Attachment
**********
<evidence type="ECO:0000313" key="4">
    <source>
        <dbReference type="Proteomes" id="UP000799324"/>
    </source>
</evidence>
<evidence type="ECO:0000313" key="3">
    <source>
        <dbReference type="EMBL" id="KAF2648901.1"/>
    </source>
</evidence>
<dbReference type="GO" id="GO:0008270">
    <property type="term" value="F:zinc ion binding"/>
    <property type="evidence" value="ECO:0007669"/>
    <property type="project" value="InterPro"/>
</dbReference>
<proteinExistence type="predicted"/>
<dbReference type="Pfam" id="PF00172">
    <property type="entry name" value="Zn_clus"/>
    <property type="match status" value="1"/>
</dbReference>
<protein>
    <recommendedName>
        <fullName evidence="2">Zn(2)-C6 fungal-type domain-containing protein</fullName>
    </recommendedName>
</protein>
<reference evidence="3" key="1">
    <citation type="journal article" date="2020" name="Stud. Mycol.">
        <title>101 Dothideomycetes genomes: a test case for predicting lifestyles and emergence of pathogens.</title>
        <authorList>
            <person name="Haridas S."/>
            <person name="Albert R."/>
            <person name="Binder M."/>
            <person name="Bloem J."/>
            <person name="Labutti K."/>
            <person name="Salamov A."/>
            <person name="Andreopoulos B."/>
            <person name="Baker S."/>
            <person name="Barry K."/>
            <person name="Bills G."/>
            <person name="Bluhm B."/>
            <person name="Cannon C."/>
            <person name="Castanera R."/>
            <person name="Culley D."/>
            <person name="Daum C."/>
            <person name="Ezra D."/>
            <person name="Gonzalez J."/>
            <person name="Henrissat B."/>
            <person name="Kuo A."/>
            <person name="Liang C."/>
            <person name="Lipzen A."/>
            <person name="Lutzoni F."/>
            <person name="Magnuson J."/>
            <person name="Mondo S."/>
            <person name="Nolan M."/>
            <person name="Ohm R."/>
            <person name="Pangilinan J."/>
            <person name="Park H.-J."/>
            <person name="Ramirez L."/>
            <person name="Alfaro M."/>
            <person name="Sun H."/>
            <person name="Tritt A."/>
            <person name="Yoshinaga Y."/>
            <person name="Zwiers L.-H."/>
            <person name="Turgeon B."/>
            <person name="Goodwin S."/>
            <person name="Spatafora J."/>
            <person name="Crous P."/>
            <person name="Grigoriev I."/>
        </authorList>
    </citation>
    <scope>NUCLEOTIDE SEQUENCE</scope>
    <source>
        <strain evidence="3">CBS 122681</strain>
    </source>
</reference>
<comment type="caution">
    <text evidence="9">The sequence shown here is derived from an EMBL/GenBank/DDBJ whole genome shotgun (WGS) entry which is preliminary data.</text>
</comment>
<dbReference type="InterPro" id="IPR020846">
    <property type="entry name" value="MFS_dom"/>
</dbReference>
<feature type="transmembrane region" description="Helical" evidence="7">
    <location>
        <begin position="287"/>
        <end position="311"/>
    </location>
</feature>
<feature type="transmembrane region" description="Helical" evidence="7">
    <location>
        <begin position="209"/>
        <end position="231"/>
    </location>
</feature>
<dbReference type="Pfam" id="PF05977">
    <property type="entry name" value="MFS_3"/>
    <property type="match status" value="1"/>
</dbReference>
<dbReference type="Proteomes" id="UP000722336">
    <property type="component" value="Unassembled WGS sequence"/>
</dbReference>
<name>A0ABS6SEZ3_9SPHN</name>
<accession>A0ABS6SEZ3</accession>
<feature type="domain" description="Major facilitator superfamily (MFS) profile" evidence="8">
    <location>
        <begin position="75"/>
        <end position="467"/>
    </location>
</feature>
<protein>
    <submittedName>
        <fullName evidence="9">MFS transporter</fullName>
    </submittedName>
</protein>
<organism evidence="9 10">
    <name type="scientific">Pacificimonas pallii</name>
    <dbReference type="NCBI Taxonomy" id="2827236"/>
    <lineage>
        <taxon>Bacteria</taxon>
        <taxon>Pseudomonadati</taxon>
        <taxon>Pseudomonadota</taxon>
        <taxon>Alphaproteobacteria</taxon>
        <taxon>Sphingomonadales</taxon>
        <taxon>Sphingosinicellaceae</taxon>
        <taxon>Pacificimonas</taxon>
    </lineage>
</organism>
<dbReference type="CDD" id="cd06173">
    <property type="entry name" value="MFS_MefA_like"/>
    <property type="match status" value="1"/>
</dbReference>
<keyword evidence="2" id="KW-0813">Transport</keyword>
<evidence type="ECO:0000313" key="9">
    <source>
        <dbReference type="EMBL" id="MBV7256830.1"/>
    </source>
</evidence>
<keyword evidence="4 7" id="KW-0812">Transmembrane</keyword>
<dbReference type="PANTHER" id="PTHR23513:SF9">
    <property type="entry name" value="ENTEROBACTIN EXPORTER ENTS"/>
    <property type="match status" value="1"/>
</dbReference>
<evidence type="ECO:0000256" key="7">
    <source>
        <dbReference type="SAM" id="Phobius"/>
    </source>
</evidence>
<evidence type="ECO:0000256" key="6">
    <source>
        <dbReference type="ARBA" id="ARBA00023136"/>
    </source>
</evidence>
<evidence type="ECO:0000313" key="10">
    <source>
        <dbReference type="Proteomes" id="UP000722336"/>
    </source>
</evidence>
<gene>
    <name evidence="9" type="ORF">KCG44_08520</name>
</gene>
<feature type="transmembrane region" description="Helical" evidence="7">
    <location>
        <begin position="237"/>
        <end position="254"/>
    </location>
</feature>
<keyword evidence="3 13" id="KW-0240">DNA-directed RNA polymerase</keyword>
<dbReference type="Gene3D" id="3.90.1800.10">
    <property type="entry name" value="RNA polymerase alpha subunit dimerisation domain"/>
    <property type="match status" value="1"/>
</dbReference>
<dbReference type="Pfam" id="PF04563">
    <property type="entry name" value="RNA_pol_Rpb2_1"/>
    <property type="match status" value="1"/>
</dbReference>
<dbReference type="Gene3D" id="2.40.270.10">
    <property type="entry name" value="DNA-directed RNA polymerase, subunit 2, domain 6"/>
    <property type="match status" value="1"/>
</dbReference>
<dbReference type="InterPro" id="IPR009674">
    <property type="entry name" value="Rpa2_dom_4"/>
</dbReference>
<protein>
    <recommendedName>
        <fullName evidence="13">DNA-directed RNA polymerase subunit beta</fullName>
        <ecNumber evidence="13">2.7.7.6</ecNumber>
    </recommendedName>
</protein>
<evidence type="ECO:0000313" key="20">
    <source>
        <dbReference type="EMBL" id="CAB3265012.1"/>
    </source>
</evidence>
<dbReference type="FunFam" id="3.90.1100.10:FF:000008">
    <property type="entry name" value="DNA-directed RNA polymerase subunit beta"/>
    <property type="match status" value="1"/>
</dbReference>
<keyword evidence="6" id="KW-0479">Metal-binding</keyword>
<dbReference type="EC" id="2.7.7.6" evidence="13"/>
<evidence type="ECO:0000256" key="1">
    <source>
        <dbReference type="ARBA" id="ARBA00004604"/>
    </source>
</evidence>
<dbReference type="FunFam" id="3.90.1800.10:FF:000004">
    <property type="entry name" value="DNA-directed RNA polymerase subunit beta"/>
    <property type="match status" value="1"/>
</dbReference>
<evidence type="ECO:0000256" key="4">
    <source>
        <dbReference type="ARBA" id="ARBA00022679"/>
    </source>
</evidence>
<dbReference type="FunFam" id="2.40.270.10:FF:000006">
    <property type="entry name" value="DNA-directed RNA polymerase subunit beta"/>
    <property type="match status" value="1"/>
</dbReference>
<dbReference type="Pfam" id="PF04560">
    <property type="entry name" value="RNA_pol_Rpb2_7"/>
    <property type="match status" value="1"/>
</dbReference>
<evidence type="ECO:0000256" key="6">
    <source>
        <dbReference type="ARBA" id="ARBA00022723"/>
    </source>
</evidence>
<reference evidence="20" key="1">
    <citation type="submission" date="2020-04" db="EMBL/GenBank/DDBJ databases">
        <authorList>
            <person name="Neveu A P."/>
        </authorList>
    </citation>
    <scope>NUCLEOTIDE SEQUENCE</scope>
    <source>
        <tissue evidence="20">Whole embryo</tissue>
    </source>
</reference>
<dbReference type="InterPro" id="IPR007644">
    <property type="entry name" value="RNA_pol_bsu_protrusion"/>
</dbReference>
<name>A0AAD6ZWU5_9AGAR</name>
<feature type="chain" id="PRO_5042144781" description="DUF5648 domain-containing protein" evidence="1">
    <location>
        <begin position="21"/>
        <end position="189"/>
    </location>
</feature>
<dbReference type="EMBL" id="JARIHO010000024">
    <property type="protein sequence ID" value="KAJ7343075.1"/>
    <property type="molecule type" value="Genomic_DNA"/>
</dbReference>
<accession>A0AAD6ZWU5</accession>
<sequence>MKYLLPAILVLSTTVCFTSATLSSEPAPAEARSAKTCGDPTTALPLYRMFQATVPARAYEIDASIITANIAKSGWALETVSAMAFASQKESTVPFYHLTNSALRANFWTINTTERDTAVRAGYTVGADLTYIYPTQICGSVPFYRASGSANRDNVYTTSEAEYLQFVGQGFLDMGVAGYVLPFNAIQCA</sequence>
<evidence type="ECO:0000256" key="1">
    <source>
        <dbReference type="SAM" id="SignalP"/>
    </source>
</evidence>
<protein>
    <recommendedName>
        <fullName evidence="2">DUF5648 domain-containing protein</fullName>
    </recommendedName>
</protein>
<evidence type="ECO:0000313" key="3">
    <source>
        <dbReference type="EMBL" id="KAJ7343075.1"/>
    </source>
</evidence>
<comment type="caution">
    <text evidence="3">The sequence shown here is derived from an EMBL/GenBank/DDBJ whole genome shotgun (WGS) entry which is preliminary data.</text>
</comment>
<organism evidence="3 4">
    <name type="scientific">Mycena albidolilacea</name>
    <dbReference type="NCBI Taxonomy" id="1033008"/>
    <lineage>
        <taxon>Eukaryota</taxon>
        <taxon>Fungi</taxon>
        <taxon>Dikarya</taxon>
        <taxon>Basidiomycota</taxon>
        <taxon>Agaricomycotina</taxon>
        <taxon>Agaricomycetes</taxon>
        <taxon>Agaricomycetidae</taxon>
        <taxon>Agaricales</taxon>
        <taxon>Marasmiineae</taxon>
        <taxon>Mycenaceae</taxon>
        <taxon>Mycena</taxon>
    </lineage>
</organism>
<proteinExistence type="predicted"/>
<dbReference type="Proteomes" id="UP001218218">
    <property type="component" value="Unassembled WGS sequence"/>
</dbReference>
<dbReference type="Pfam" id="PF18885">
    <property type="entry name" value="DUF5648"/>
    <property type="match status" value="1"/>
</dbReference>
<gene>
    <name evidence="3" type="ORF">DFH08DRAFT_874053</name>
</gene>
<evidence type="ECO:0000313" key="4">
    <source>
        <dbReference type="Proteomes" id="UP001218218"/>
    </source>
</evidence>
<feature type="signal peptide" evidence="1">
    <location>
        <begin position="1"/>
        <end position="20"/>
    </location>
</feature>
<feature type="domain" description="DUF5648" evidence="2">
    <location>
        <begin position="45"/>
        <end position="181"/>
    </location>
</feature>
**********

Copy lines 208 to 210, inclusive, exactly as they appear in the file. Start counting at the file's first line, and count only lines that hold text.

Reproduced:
<evidence type="ECO:0000256" key="4">
    <source>
        <dbReference type="ARBA" id="ARBA00022679"/>